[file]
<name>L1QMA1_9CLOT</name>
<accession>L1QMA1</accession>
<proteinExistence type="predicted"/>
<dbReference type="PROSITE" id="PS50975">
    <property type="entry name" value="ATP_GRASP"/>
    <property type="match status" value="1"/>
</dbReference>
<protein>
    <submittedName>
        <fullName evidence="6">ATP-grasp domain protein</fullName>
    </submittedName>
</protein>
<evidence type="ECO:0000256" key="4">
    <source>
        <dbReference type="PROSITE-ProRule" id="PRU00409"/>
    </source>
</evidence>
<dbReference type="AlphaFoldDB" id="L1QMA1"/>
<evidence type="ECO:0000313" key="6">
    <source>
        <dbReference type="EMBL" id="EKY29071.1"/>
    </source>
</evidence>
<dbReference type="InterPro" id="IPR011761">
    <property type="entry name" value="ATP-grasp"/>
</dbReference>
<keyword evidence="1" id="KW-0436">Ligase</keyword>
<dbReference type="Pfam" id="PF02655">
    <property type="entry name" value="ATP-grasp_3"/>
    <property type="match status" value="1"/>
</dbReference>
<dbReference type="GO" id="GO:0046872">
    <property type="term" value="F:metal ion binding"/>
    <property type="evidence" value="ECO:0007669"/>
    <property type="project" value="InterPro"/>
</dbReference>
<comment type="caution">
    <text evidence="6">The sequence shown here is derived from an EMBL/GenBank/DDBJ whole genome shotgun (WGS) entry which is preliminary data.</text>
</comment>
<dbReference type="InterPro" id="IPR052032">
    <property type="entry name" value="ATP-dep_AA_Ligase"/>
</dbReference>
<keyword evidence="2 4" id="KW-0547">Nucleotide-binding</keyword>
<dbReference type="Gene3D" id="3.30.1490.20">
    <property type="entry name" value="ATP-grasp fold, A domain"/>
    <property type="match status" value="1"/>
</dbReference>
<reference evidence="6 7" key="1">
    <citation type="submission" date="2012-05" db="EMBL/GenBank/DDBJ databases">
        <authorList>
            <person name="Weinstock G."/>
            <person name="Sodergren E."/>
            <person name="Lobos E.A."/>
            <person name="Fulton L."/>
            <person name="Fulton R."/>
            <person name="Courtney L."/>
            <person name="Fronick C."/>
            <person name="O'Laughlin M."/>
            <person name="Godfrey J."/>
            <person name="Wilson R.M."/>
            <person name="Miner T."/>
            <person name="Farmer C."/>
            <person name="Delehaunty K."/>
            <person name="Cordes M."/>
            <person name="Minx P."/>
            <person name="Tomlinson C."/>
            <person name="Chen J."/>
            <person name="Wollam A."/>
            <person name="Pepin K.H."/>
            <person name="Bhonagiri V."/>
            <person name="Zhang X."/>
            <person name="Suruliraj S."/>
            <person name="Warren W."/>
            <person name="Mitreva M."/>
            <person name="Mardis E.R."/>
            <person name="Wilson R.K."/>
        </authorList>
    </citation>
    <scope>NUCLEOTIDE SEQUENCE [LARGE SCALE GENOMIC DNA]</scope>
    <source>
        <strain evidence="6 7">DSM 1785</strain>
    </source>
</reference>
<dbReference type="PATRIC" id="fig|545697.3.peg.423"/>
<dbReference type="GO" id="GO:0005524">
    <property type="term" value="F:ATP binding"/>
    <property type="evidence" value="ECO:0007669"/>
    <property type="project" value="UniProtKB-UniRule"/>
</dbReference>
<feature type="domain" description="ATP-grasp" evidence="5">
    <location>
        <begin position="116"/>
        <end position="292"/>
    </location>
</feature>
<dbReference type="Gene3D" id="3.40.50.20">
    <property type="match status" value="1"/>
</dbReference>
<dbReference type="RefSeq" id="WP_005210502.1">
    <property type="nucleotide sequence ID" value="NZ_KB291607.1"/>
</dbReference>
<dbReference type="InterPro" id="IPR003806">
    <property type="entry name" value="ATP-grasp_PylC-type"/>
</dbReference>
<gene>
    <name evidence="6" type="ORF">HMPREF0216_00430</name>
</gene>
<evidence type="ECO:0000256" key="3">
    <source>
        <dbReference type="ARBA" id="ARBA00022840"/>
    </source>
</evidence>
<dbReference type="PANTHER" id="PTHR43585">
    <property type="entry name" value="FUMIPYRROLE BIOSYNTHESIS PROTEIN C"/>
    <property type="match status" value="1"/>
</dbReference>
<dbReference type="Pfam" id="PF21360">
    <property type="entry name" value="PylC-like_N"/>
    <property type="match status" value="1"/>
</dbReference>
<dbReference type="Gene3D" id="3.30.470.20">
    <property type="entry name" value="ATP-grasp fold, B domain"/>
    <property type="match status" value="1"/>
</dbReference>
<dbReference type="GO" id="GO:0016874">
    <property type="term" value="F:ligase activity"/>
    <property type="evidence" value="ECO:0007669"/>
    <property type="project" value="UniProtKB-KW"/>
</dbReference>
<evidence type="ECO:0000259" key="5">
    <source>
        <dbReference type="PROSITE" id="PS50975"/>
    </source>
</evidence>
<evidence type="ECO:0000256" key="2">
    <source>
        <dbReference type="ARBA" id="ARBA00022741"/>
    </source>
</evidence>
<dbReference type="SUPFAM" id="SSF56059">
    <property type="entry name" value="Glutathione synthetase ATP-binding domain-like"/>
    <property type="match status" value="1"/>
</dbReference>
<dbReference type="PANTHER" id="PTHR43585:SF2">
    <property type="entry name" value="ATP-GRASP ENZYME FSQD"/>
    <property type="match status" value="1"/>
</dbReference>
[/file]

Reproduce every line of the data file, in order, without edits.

<name>L1QMA1_9CLOT</name>
<accession>L1QMA1</accession>
<proteinExistence type="predicted"/>
<dbReference type="PROSITE" id="PS50975">
    <property type="entry name" value="ATP_GRASP"/>
    <property type="match status" value="1"/>
</dbReference>
<protein>
    <submittedName>
        <fullName evidence="6">ATP-grasp domain protein</fullName>
    </submittedName>
</protein>
<evidence type="ECO:0000256" key="4">
    <source>
        <dbReference type="PROSITE-ProRule" id="PRU00409"/>
    </source>
</evidence>
<dbReference type="AlphaFoldDB" id="L1QMA1"/>
<evidence type="ECO:0000313" key="6">
    <source>
        <dbReference type="EMBL" id="EKY29071.1"/>
    </source>
</evidence>
<dbReference type="InterPro" id="IPR011761">
    <property type="entry name" value="ATP-grasp"/>
</dbReference>
<keyword evidence="1" id="KW-0436">Ligase</keyword>
<dbReference type="Pfam" id="PF02655">
    <property type="entry name" value="ATP-grasp_3"/>
    <property type="match status" value="1"/>
</dbReference>
<dbReference type="GO" id="GO:0046872">
    <property type="term" value="F:metal ion binding"/>
    <property type="evidence" value="ECO:0007669"/>
    <property type="project" value="InterPro"/>
</dbReference>
<comment type="caution">
    <text evidence="6">The sequence shown here is derived from an EMBL/GenBank/DDBJ whole genome shotgun (WGS) entry which is preliminary data.</text>
</comment>
<dbReference type="InterPro" id="IPR052032">
    <property type="entry name" value="ATP-dep_AA_Ligase"/>
</dbReference>
<keyword evidence="2 4" id="KW-0547">Nucleotide-binding</keyword>
<dbReference type="Gene3D" id="3.30.1490.20">
    <property type="entry name" value="ATP-grasp fold, A domain"/>
    <property type="match status" value="1"/>
</dbReference>
<reference evidence="6 7" key="1">
    <citation type="submission" date="2012-05" db="EMBL/GenBank/DDBJ databases">
        <authorList>
            <person name="Weinstock G."/>
            <person name="Sodergren E."/>
            <person name="Lobos E.A."/>
            <person name="Fulton L."/>
            <person name="Fulton R."/>
            <person name="Courtney L."/>
            <person name="Fronick C."/>
            <person name="O'Laughlin M."/>
            <person name="Godfrey J."/>
            <person name="Wilson R.M."/>
            <person name="Miner T."/>
            <person name="Farmer C."/>
            <person name="Delehaunty K."/>
            <person name="Cordes M."/>
            <person name="Minx P."/>
            <person name="Tomlinson C."/>
            <person name="Chen J."/>
            <person name="Wollam A."/>
            <person name="Pepin K.H."/>
            <person name="Bhonagiri V."/>
            <person name="Zhang X."/>
            <person name="Suruliraj S."/>
            <person name="Warren W."/>
            <person name="Mitreva M."/>
            <person name="Mardis E.R."/>
            <person name="Wilson R.K."/>
        </authorList>
    </citation>
    <scope>NUCLEOTIDE SEQUENCE [LARGE SCALE GENOMIC DNA]</scope>
    <source>
        <strain evidence="6 7">DSM 1785</strain>
    </source>
</reference>
<dbReference type="PATRIC" id="fig|545697.3.peg.423"/>
<dbReference type="GO" id="GO:0005524">
    <property type="term" value="F:ATP binding"/>
    <property type="evidence" value="ECO:0007669"/>
    <property type="project" value="UniProtKB-UniRule"/>
</dbReference>
<feature type="domain" description="ATP-grasp" evidence="5">
    <location>
        <begin position="116"/>
        <end position="292"/>
    </location>
</feature>
<dbReference type="Gene3D" id="3.40.50.20">
    <property type="match status" value="1"/>
</dbReference>
<dbReference type="RefSeq" id="WP_005210502.1">
    <property type="nucleotide sequence ID" value="NZ_KB291607.1"/>
</dbReference>
<dbReference type="InterPro" id="IPR003806">
    <property type="entry name" value="ATP-grasp_PylC-type"/>
</dbReference>
<gene>
    <name evidence="6" type="ORF">HMPREF0216_00430</name>
</gene>
<evidence type="ECO:0000256" key="3">
    <source>
        <dbReference type="ARBA" id="ARBA00022840"/>
    </source>
</evidence>
<dbReference type="PANTHER" id="PTHR43585">
    <property type="entry name" value="FUMIPYRROLE BIOSYNTHESIS PROTEIN C"/>
    <property type="match status" value="1"/>
</dbReference>
<dbReference type="Pfam" id="PF21360">
    <property type="entry name" value="PylC-like_N"/>
    <property type="match status" value="1"/>
</dbReference>
<dbReference type="Gene3D" id="3.30.470.20">
    <property type="entry name" value="ATP-grasp fold, B domain"/>
    <property type="match status" value="1"/>
</dbReference>
<dbReference type="GO" id="GO:0016874">
    <property type="term" value="F:ligase activity"/>
    <property type="evidence" value="ECO:0007669"/>
    <property type="project" value="UniProtKB-KW"/>
</dbReference>
<evidence type="ECO:0000259" key="5">
    <source>
        <dbReference type="PROSITE" id="PS50975"/>
    </source>
</evidence>
<evidence type="ECO:0000256" key="2">
    <source>
        <dbReference type="ARBA" id="ARBA00022741"/>
    </source>
</evidence>
<dbReference type="SUPFAM" id="SSF56059">
    <property type="entry name" value="Glutathione synthetase ATP-binding domain-like"/>
    <property type="match status" value="1"/>
</dbReference>
<dbReference type="PANTHER" id="PTHR43585:SF2">
    <property type="entry name" value="ATP-GRASP ENZYME FSQD"/>
    <property type="match status" value="1"/>
</dbReference>